Presentation on theme: "THE POTENTIAL AND OPPORTUNITIES FOR AGROFORESTRY SYSTEMS IN IRELAND by"— Presentation transcript:
1 THE POTENTIAL AND OPPORTUNITIES FOR AGROFORESTRY SYSTEMS IN IRELAND by Note: Do not change background, font or font colours.Jim McAdam
2 Contents Issues Agroforestry in Ireland Benefits of Agroforestry SystemsFarm SuitabilitySupport and Opportunities
3 RURAL ISSUES IN IRELAND Environmental - intensification of grassland farming has resulted in loss of biodiversity,low carbon storage potential, reduced water quality and a degraded rural landscape.blanket cover of conifers on peatSocio-economic - poor incomes from farming- decoupling of support- declining rural population
4 Regulation -. conformation to various directives, Regulation - conformation to various directives, mainly for soil, water, biodiversity, carbon.Need to address environmental problems and diversify income source i.e. need to find land use systems which areSUSTAINABLE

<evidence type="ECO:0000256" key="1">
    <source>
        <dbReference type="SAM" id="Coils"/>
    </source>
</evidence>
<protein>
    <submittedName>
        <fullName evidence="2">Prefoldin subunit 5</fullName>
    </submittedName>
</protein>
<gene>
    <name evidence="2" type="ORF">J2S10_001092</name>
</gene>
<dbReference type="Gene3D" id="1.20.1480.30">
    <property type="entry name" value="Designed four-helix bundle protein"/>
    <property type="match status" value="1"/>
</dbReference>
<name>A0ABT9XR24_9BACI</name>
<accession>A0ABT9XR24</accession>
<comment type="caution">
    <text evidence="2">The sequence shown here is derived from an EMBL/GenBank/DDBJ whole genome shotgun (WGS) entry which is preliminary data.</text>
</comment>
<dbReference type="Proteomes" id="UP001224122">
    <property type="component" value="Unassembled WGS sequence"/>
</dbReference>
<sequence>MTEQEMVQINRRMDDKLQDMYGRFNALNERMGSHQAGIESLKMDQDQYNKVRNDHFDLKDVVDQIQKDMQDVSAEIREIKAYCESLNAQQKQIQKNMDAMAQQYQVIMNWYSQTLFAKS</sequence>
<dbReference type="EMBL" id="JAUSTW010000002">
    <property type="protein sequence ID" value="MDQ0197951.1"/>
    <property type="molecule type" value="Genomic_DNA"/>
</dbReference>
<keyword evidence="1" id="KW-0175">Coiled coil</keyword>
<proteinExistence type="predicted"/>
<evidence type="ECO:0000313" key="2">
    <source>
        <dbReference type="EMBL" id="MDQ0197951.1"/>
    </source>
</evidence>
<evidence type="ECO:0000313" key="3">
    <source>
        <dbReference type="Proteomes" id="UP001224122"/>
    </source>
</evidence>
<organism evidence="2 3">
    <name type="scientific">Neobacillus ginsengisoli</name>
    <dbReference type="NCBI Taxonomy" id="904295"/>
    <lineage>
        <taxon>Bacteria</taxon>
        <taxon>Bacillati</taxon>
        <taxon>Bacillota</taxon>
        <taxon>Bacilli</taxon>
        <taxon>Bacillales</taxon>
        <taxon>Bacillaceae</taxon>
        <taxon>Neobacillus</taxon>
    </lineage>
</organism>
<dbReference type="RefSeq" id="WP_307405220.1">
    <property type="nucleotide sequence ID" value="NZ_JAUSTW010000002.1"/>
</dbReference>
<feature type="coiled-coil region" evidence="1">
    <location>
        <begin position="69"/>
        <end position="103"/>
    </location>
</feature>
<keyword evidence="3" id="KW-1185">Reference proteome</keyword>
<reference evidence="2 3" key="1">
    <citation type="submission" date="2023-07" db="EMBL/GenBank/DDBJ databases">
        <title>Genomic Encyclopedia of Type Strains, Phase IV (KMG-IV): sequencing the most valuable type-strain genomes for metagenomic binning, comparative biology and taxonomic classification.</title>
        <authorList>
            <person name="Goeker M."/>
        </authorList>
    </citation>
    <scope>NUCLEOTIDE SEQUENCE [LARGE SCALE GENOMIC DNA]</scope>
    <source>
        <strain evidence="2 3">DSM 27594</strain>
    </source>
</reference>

5 This paper aims to show that Silvopasture as a form of Agroforestry can help address some of these issues and offer a sustainable land use option to livestock farmers or foresters in Ireland
6 What is Agroforestry?Agroforestry is a collective name for land use practices where trees are combined with crops and/or animals on the same unit of land and where there are significant ecological or economic interaction between the tree and the agricultural components.Silvopasture – where trees are grown in grazed pasture in a regular or varied pattern.
7 Examples of Silvopastoral Systems I. Tree culture on swards where widely spaced, protected trees are planted into established swards
8 Examples of Silvopastoral Systems II. Grazing in forests following thinning and reseeding
9 Silvopastoral Systems can be achieved by either: Respacing an established woodlandPlanting trees into grazed pasture
10 Examples of systems: N. Ireland Note: tree protection
12 Agroforestry in Ireland Very few examples – most are recentOld Poplar plantations for matchsticksEstate ‘parklands’
13 Agroforestry in Ireland Experimental trials at AFBI’s field station in Loughgall, Co. Armagh.